What does our sixth expert have to say about dietary oils?

Part 6 of the Experts and Oils Series
See Part 1 – Dr. Neal Barnard
See Part 2 – Dr. Joel Fuhrman
See Part 3 – Dr. Mark Hyman
See Part 4 – Dr. Joseph Mercola
See Part 5 – Dr. Bobby Price

Andrew Weil, MD

MD: Harvard Medical School
AB: Biology (Botany and Ethnobotany) – Harvard University

Dr. Weil is a renowned American physician, author and spokesperson for integrative medicine. He’s widely known for his advocacy of integrative medicine, which combines conventional and alternative approaches to healthcare. He’s written several bestselling books on topics ranging from holistic health to nutrition. Weil’s books include the national bestsellers Spontaneous Healing, 8 Weeks to Optimum Health, Eating Well for Optimum Health and The Healthy Kitchen. Through his work, Dr. Weil has become a prominent figure in the field of holistic health and wellness, inspiring millions of people to adopt healthier lifestyles and explore alternative healing modalities.

Dr. Weil is also the founder and director of the Andrew Weil Center for Integrative Medicine at the University of Arizona, where he’s a clinical professor of internal medicine and continues to research, teach and promote integrative approaches to healthcare. He’s also editorial director of drweil.com, an online resource for healthy living based on an integrative medicine philosophy. Plus, he authors a monthly column for Prevention magazine.

Dr. Weil does not exclusively advocate for veganism, but he does support a plant-based diet and emphasizes the importance of consuming whole, unprocessed foods, including fruits, vegetables and whole grains.


“In my opinion, some of the worst of these — both for your health and for the health of the planet — are sunflower, safflower, corn, cottonseed, soy, rice bran, and canola oil. Instead, I recommend using fruit oils (olive and avocado) and the newly available cultured oil made from fermented cultures of micro-organisms, all of which are high in healthy monounsaturated fat.”

Dr. Weil cautions against the consumption of seed oils due to their damaging effects on health. He highlights a concerning trend wherein the global prevalence of cardiovascular disease, diabetes and other chronic conditions has shown a steady increase parallel to the rise in seed oil consumption. According to him, this correlation is no coincidence.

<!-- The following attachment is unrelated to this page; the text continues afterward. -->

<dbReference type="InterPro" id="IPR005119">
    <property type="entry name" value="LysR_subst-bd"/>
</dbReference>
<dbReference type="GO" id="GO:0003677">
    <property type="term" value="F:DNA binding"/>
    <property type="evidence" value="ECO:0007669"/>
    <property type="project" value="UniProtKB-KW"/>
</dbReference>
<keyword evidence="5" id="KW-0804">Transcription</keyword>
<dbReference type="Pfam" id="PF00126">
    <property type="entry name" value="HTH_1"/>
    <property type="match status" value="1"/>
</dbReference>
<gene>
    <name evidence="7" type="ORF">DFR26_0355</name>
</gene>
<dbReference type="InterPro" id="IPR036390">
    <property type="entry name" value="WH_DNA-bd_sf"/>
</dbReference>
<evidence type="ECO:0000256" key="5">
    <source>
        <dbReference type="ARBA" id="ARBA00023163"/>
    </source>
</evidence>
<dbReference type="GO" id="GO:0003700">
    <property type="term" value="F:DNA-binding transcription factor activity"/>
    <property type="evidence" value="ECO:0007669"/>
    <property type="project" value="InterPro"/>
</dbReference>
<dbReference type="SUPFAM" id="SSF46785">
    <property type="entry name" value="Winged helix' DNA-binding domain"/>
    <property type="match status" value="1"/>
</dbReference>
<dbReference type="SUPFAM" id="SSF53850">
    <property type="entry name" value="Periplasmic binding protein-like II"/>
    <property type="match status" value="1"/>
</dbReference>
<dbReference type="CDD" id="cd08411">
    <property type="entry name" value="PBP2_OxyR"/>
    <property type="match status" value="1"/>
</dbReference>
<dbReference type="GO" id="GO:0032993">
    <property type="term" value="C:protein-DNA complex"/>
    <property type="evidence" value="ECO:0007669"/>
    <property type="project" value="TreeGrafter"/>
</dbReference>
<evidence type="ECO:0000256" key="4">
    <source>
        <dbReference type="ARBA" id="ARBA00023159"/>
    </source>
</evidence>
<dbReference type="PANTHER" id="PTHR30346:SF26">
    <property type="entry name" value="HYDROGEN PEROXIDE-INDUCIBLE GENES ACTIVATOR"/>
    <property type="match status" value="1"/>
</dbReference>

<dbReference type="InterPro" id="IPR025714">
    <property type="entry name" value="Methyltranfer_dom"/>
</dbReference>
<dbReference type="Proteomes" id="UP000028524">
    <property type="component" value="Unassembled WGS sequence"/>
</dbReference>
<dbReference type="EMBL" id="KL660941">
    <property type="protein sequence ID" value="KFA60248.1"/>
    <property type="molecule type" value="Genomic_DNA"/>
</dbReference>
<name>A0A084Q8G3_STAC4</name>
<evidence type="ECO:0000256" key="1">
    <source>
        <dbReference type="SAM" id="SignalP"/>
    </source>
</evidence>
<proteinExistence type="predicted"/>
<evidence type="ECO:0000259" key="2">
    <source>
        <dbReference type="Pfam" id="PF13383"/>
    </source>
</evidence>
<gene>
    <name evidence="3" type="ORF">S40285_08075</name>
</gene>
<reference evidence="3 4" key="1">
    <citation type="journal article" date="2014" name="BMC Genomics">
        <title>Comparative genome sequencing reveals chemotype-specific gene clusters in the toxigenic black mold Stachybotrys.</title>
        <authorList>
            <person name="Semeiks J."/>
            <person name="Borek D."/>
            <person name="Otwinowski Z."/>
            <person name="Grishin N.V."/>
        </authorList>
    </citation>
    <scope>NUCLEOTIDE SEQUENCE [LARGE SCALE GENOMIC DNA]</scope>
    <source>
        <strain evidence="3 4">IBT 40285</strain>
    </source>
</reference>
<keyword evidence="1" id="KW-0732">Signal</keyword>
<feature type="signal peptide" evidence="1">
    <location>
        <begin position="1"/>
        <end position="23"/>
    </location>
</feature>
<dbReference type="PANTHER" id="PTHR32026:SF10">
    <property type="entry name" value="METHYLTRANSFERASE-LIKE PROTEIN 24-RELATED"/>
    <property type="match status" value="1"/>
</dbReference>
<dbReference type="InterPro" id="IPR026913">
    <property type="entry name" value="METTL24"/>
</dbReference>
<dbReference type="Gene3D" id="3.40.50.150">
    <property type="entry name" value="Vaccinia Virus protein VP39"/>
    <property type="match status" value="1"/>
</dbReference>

When discussing the amounts of Omega-6 fats in seed oils, Dr. Weil says, “While small amounts of omega-6 fats are necessary for optimal health, too much of them contributes to chronic inflammation. That’s especially true if you’re consuming more pro-inflammatory omega-6 fats than anti-inflammatory omega-3 fats — something that’s all too easy these days.”

Dr. Weil also reminds us that the linoleic acid in vegetable oils oxidizes easily — especially when heated — which can lead to cellular damage from free radicals.

Coconut Oil

Not a fan.

He recommends avoiding coconut oil, saying it should play a very limited role, if any, in our diet because it’s a highly saturated fat that’s been shown to raise LDL cholesterol and therefore poses a threat to heart health.

He also cautions: “Don’t be fooled by claims that Pacific island populations who consume lots of coconut (though not necessarily coconut oil) have low rates of heart disease. That may be true, but their traditional diet – rich in fish, fruit and vegetables and lacking in refined sugar, soft drinks and processed foods – is quite different from ours.”

So, overall, while coconut oil can be included in a balanced diet, Dr. Weil says to use it sparingly and opt for healthier alternatives like olive oil or avocado oil, which offer greater nutritional benefits.

Palm Oil

Palm oil is known by various names, including Palm Kernel Oil, Palmitate and Glyceryl Stearate.

According to Dr. Weil, while fresh palm fruit oil, often referred to as “red palm oil,” offers nutritional benefits, it’s crucial to differentiate it from palm kernel oil and the heavily processed variants of crude palm oil commonly found in roughly half of the packaged goods in American grocery stores. These processed forms are deemed unhealthy for human consumption and are associated with irresponsible agricultural practices in tropical regions, posing environmental concerns.

Unlike palm oil, palm kernel oil cannot be obtained organically. Instead, the oil must be extracted from the pit using a hydrocarbon solvent similar to gasoline. In essence, palm kernel oil is a low-cost, unhealthy fat, and Dr. Weil advises us to steer clear of food products containing it.

He states, “The bottom line is that of all these oils, organic, minimally processed palm oil is the healthiest, followed by conventionally processed palm oil. Palm kernel oil is less healthy still, and fractionated palm oil is the least desirable.”

Dr. Weil has a large social media presence. A quick Google search will uncover details about Dr. Weil, his influence and his opinions. Find him if you want to learn more about his stance on dietary oils and other nutrition topics.

This wraps up our series. I hope you found these articles helpful!

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